Given the ability of intravenously injected C. novyi-NT spores to localize, germinate within, and destroy murine tumors while leaving surrounding normal tissues intact, we hypothesized that direct intratumoral injection of spores into solid tumors might have advantages over administration via the intravenous route. One problem encountered with systemic injection of spores is the small proportion of spores that actually are delivered to tumors (22). This problem is compounded in large animals and human patients, which have relatively large blood volumes and relatively small tumors compared to mice. With intratumoral injection, orders of magnitude more spores can be directly deposited within the target tumor to overcome this problem. Additionally, intratumoral injection of spores may also have advantages over other conventional forms of local therapy, such as surgery and radiotherapy. Theoretically, C. novyi-NT therapy could result in the precise, microscopic excision of neoplastic cells from tumors without the need to excise a margin of normal tissue. Intratumoral injection of C. novyi-NT spores could also elicit a potent localized inflammatory response as well as an adaptive immune response against tumor cells (20). On the basis of this reasoning, we investigated the safety and efficacy of intratumorally injected C. novyi-NT spores in a preclinical animal model as well as in a comparative study of dogs with spontaneously occurring cancers. We also report the first-in-human data from a patient treated with intratumorally injected C. novyi-NT spores.


Precise tumor excision and prolonged survival in rats

High-grade gliomas exhibit notable histopathological variability, with extensive regions of hypoxia and necrosis. Although this tumor type generally does not metastasize, its complexity along with the sheltered location within the central nervous system has made this cancer one of the most difficult to treat. Complete surgical excision is nearly always impossible because of anatomical restrictions and the infiltrative growth pattern leading inexorably to tumor recurrences. Gliomas, therefore, seemed to represent a tumor type for which local injection of C. novyi-NT spores could be therapeutically useful. To evaluate this possibility, we orthotopically implanted F98 rat glioma cells engineered to express luciferase into 6-week-old F344 Fisher rats, resulting in locally invasive tumors that were rapidly fatal (fig. S1A). Stereotactic intratumoral injection of C. novyi-NT spores into the tumors of these rats resulted in their germination within 24 hours and a rapid fall in luciferase activity, an indicator of tumor burden, within 48 hours (fig. S1, B and C). C. novyi-NT germination was demonstrated by the appearance of vegetative forms of the bacterium. Strikingly, C. novyi-NT precisely localized to the tumor, sparing adjacent normal cells only a few microns away (Fig. 1, A and B). Moreover, these vegetative bacteria could be seen to specifically grow within and concomitantly destroy islands of microinvasive tumor cells buried within the normal brain parenchyma (Fig. 1, C and D). This bacterial treatment led to a significant survival advantage in this extremely aggressive rat model (fig. S1A; P < 0.0001). Brain edema as a result of C. novyi-NT germination was common and medically managed. Abscess formation in the brain was not observed in the syngeneic rat model with appropriate use of antibiotics. Abscess formation, however, is a potential side effect of the therapy, which could develop in human patients and would necessitate neurosurgical abscess excision and drainage, a routine clinical procedure. Regardless, given the dismal prognosis of high-grade gliomas, the benefits of C. novyi-NT treatment might outweigh associated potential risks.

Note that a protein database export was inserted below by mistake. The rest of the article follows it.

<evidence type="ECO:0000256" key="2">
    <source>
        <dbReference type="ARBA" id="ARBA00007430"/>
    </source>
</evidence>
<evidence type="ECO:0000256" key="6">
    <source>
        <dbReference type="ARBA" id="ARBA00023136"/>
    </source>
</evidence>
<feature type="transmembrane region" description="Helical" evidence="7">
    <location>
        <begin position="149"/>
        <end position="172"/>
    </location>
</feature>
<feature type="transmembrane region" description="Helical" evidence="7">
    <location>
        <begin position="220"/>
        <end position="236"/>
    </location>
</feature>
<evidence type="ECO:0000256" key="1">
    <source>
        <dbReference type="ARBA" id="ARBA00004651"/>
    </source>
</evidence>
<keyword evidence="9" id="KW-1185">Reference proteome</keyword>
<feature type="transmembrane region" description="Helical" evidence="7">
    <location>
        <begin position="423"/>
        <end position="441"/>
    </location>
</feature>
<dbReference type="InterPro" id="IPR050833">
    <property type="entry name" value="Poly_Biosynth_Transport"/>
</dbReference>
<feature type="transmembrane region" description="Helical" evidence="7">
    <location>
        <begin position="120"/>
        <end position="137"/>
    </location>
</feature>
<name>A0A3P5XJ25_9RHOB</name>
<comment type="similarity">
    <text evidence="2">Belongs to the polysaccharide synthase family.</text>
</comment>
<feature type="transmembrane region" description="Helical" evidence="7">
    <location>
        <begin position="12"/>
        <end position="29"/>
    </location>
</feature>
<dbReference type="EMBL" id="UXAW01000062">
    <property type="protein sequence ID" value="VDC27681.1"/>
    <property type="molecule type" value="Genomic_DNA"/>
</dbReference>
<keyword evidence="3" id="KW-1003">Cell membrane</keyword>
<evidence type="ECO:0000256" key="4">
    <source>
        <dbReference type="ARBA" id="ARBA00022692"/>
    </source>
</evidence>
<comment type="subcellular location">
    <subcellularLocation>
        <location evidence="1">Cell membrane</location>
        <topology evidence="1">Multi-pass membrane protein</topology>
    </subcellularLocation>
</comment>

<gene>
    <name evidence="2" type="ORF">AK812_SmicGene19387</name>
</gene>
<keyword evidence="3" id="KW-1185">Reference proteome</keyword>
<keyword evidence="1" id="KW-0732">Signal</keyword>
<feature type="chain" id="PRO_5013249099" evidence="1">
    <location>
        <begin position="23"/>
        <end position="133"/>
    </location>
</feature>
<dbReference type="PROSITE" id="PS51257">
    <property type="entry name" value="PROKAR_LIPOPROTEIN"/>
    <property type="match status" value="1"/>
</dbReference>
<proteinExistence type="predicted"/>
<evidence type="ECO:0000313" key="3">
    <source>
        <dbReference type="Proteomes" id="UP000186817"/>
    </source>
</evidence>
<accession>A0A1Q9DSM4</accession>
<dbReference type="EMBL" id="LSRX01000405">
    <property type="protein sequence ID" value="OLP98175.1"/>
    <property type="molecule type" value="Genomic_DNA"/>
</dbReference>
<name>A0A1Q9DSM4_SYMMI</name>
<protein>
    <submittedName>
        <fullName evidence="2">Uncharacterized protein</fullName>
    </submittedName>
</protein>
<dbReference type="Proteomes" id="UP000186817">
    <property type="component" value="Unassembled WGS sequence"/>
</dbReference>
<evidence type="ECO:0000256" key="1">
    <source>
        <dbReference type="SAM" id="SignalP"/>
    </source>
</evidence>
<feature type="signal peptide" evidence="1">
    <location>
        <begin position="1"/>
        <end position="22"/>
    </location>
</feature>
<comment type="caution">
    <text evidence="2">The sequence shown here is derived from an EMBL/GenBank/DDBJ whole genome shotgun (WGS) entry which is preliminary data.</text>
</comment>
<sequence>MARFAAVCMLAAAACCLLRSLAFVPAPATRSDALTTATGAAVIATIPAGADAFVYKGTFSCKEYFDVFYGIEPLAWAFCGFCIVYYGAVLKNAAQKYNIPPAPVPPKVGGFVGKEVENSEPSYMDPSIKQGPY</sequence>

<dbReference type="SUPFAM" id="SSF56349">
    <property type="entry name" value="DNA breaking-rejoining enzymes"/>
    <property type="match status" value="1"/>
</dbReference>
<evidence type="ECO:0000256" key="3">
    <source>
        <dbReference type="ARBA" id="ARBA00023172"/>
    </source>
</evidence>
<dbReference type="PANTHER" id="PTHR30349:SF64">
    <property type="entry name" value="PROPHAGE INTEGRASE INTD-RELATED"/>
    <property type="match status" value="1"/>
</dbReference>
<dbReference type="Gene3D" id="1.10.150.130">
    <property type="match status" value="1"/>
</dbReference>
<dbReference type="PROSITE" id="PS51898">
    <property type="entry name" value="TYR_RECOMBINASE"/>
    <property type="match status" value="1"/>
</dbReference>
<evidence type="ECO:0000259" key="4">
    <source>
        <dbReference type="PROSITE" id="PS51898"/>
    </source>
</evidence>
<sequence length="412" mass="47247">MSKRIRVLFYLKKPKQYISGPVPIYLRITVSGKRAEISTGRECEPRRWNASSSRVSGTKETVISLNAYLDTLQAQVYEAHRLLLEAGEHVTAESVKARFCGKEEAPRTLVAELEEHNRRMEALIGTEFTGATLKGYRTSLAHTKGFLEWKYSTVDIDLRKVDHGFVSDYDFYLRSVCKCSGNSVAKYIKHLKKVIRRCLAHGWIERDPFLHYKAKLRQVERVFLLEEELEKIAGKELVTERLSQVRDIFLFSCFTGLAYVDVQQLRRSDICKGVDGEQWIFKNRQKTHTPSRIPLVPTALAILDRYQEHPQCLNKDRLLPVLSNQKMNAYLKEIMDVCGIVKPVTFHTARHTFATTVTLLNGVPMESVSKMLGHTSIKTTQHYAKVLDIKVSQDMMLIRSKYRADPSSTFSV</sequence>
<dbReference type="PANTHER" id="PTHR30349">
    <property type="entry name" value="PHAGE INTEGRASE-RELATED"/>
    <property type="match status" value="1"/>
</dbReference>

Fig. 1. Germinated C. novyi–NT bacteria within microscopic rat brain tumor lesions.

Gram stain showed vegetative C. novyi–NT bacteria (yellow arrowheads) localized in tumor (T) and stellate microinvasion (S) but not in normal brain tissue (Br) from F344 Fisher rats. (A) Interface of tumor and normal brain; scale bar, 30 μm. (B) Interface of tumor and normal brain; scale bar, 10 μm. (C) Interface of normal brain, tumor, and stellate microinvasion of neoplastic tissue; scale bar, 30 μm. (D) C. novyi–NT germination evident in stellate microinvasive lesion; scale bar, 10 μm.

Canine soft tissue sarcomas resemble human tumors

Preclinical animal studies of anticancer agents often do not recapitulate the observed effects in people. In companion dogs, however, clinically used therapeutic agents induce similar toxicities and effects as found in people (23). Studies of investigational therapies in companion dogs can represent a crucial bridge between preclinical animal studies and human clinical studies. In particular, canine soft tissue sarcomas are an excellent model because they are common in many breeds of dogs and have clinical and histopathological features remarkably similar to those of human soft tissue sarcomas (23, 24). In addition, the superficial location of many soft tissue sarcomas allows for rapid assessment and management of therapy-related abscess formation.